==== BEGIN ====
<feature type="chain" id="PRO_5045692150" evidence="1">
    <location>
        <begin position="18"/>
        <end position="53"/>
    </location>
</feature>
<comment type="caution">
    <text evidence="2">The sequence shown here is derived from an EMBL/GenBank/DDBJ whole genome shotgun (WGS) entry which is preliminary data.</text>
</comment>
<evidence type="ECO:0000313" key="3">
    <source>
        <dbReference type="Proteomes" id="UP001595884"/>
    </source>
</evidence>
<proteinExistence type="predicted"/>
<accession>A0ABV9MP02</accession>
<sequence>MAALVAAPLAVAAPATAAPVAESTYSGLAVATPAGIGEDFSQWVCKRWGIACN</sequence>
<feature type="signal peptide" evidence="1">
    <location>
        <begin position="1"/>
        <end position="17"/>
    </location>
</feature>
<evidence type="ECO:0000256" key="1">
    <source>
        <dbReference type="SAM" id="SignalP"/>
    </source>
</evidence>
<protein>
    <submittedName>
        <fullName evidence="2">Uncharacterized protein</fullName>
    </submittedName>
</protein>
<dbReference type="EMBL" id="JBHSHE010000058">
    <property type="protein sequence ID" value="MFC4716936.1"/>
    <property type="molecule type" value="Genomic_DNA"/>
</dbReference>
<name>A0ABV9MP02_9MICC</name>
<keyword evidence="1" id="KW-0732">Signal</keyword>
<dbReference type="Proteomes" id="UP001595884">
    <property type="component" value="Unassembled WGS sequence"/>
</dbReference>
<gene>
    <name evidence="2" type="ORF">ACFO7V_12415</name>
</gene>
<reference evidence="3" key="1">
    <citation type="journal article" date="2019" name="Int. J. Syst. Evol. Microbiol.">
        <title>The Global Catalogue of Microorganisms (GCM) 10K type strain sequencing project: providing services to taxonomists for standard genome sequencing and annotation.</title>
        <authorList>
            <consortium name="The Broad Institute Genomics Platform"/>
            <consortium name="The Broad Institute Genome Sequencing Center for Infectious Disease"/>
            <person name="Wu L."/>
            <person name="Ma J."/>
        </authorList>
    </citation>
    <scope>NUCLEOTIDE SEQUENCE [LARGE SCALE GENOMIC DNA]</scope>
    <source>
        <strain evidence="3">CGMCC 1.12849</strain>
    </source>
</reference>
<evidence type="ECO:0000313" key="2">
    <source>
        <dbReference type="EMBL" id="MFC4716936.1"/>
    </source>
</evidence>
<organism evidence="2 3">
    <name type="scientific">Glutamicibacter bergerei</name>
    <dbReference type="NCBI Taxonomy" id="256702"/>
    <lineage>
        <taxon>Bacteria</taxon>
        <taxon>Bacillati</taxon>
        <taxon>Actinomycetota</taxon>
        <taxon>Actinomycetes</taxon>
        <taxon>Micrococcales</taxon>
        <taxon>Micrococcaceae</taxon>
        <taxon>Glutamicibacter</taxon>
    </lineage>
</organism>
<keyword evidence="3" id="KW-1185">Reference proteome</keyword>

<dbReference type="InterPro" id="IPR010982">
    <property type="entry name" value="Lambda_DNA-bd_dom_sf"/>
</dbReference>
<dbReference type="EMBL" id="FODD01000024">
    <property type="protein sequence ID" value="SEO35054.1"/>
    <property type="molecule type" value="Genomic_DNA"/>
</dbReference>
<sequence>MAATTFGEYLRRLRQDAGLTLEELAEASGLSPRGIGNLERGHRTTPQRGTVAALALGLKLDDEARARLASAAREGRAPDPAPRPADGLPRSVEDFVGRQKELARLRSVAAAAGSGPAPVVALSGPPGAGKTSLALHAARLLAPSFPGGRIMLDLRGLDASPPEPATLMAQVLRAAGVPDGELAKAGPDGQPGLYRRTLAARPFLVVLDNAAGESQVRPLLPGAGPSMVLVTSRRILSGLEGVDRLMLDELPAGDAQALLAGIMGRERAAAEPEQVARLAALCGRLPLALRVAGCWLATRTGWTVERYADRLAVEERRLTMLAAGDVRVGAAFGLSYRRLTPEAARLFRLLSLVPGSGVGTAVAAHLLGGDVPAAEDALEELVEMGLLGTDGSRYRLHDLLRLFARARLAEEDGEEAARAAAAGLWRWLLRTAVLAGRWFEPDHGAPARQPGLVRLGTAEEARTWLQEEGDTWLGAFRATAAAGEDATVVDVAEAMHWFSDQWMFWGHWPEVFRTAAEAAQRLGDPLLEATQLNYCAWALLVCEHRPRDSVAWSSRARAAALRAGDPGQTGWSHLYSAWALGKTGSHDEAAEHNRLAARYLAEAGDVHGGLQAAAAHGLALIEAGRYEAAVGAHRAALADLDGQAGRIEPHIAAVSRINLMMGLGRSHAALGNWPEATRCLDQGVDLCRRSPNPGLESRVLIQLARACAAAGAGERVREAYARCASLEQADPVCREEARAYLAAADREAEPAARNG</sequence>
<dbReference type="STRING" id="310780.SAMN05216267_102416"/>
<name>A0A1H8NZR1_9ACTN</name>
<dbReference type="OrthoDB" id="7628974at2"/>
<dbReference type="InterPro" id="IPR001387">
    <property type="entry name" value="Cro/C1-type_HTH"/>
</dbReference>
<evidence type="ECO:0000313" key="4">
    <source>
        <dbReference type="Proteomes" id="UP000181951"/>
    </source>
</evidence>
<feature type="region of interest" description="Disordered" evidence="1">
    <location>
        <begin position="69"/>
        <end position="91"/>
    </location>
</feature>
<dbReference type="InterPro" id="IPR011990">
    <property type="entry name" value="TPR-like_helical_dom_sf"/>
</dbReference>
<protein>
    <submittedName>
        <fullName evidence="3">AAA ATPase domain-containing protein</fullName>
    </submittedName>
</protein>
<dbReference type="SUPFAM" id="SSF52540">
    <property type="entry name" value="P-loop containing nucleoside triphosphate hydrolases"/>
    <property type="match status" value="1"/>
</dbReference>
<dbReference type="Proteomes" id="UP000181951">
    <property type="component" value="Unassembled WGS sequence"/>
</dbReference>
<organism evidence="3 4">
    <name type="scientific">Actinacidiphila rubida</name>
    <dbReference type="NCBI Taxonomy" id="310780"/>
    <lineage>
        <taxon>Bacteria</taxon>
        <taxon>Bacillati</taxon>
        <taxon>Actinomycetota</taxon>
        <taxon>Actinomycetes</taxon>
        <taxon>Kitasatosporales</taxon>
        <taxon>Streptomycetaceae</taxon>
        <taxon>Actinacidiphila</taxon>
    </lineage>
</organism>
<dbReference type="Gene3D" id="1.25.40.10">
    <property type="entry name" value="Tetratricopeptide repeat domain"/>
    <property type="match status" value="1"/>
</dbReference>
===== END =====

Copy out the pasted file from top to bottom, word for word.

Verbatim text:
<feature type="chain" id="PRO_5045692150" evidence="1">
    <location>
        <begin position="18"/>
        <end position="53"/>
    </location>
</feature>
<comment type="caution">
    <text evidence="2">The sequence shown here is derived from an EMBL/GenBank/DDBJ whole genome shotgun (WGS) entry which is preliminary data.</text>
</comment>
<evidence type="ECO:0000313" key="3">
    <source>
        <dbReference type="Proteomes" id="UP001595884"/>
    </source>
</evidence>
<proteinExistence type="predicted"/>
<accession>A0ABV9MP02</accession>
<sequence>MAALVAAPLAVAAPATAAPVAESTYSGLAVATPAGIGEDFSQWVCKRWGIACN</sequence>
<feature type="signal peptide" evidence="1">
    <location>
        <begin position="1"/>
        <end position="17"/>
    </location>
</feature>
<evidence type="ECO:0000256" key="1">
    <source>
        <dbReference type="SAM" id="SignalP"/>
    </source>
</evidence>
<protein>
    <submittedName>
        <fullName evidence="2">Uncharacterized protein</fullName>
    </submittedName>
</protein>
<dbReference type="EMBL" id="JBHSHE010000058">
    <property type="protein sequence ID" value="MFC4716936.1"/>
    <property type="molecule type" value="Genomic_DNA"/>
</dbReference>
<name>A0ABV9MP02_9MICC</name>
<keyword evidence="1" id="KW-0732">Signal</keyword>
<dbReference type="Proteomes" id="UP001595884">
    <property type="component" value="Unassembled WGS sequence"/>
</dbReference>
<gene>
    <name evidence="2" type="ORF">ACFO7V_12415</name>
</gene>
<reference evidence="3" key="1">
    <citation type="journal article" date="2019" name="Int. J. Syst. Evol. Microbiol.">
        <title>The Global Catalogue of Microorganisms (GCM) 10K type strain sequencing project: providing services to taxonomists for standard genome sequencing and annotation.</title>
        <authorList>
            <consortium name="The Broad Institute Genomics Platform"/>
            <consortium name="The Broad Institute Genome Sequencing Center for Infectious Disease"/>
            <person name="Wu L."/>
            <person name="Ma J."/>
        </authorList>
    </citation>
    <scope>NUCLEOTIDE SEQUENCE [LARGE SCALE GENOMIC DNA]</scope>
    <source>
        <strain evidence="3">CGMCC 1.12849</strain>
    </source>
</reference>
<evidence type="ECO:0000313" key="2">
    <source>
        <dbReference type="EMBL" id="MFC4716936.1"/>
    </source>
</evidence>
<organism evidence="2 3">
    <name type="scientific">Glutamicibacter bergerei</name>
    <dbReference type="NCBI Taxonomy" id="256702"/>
    <lineage>
        <taxon>Bacteria</taxon>
        <taxon>Bacillati</taxon>
        <taxon>Actinomycetota</taxon>
        <taxon>Actinomycetes</taxon>
        <taxon>Micrococcales</taxon>
        <taxon>Micrococcaceae</taxon>
        <taxon>Glutamicibacter</taxon>
    </lineage>
</organism>
<keyword evidence="3" id="KW-1185">Reference proteome</keyword>

<dbReference type="InterPro" id="IPR010982">
    <property type="entry name" value="Lambda_DNA-bd_dom_sf"/>
</dbReference>
<dbReference type="EMBL" id="FODD01000024">
    <property type="protein sequence ID" value="SEO35054.1"/>
    <property type="molecule type" value="Genomic_DNA"/>
</dbReference>
<sequence>MAATTFGEYLRRLRQDAGLTLEELAEASGLSPRGIGNLERGHRTTPQRGTVAALALGLKLDDEARARLASAAREGRAPDPAPRPADGLPRSVEDFVGRQKELARLRSVAAAAGSGPAPVVALSGPPGAGKTSLALHAARLLAPSFPGGRIMLDLRGLDASPPEPATLMAQVLRAAGVPDGELAKAGPDGQPGLYRRTLAARPFLVVLDNAAGESQVRPLLPGAGPSMVLVTSRRILSGLEGVDRLMLDELPAGDAQALLAGIMGRERAAAEPEQVARLAALCGRLPLALRVAGCWLATRTGWTVERYADRLAVEERRLTMLAAGDVRVGAAFGLSYRRLTPEAARLFRLLSLVPGSGVGTAVAAHLLGGDVPAAEDALEELVEMGLLGTDGSRYRLHDLLRLFARARLAEEDGEEAARAAAAGLWRWLLRTAVLAGRWFEPDHGAPARQPGLVRLGTAEEARTWLQEEGDTWLGAFRATAAAGEDATVVDVAEAMHWFSDQWMFWGHWPEVFRTAAEAAQRLGDPLLEATQLNYCAWALLVCEHRPRDSVAWSSRARAAALRAGDPGQTGWSHLYSAWALGKTGSHDEAAEHNRLAARYLAEAGDVHGGLQAAAAHGLALIEAGRYEAAVGAHRAALADLDGQAGRIEPHIAAVSRINLMMGLGRSHAALGNWPEATRCLDQGVDLCRRSPNPGLESRVLIQLARACAAAGAGERVREAYARCASLEQADPVCREEARAYLAAADREAEPAARNG</sequence>
<dbReference type="STRING" id="310780.SAMN05216267_102416"/>
<name>A0A1H8NZR1_9ACTN</name>
<dbReference type="OrthoDB" id="7628974at2"/>
<dbReference type="InterPro" id="IPR001387">
    <property type="entry name" value="Cro/C1-type_HTH"/>
</dbReference>
<evidence type="ECO:0000313" key="4">
    <source>
        <dbReference type="Proteomes" id="UP000181951"/>
    </source>
</evidence>
<feature type="region of interest" description="Disordered" evidence="1">
    <location>
        <begin position="69"/>
        <end position="91"/>
    </location>
</feature>
<dbReference type="InterPro" id="IPR011990">
    <property type="entry name" value="TPR-like_helical_dom_sf"/>
</dbReference>
<protein>
    <submittedName>
        <fullName evidence="3">AAA ATPase domain-containing protein</fullName>
    </submittedName>
</protein>
<dbReference type="SUPFAM" id="SSF52540">
    <property type="entry name" value="P-loop containing nucleoside triphosphate hydrolases"/>
    <property type="match status" value="1"/>
</dbReference>
<dbReference type="Proteomes" id="UP000181951">
    <property type="component" value="Unassembled WGS sequence"/>
</dbReference>
<organism evidence="3 4">
    <name type="scientific">Actinacidiphila rubida</name>
    <dbReference type="NCBI Taxonomy" id="310780"/>
    <lineage>
        <taxon>Bacteria</taxon>
        <taxon>Bacillati</taxon>
        <taxon>Actinomycetota</taxon>
        <taxon>Actinomycetes</taxon>
        <taxon>Kitasatosporales</taxon>
        <taxon>Streptomycetaceae</taxon>
        <taxon>Actinacidiphila</taxon>
    </lineage>
</organism>
<dbReference type="Gene3D" id="1.25.40.10">
    <property type="entry name" value="Tetratricopeptide repeat domain"/>
    <property type="match status" value="1"/>
</dbReference>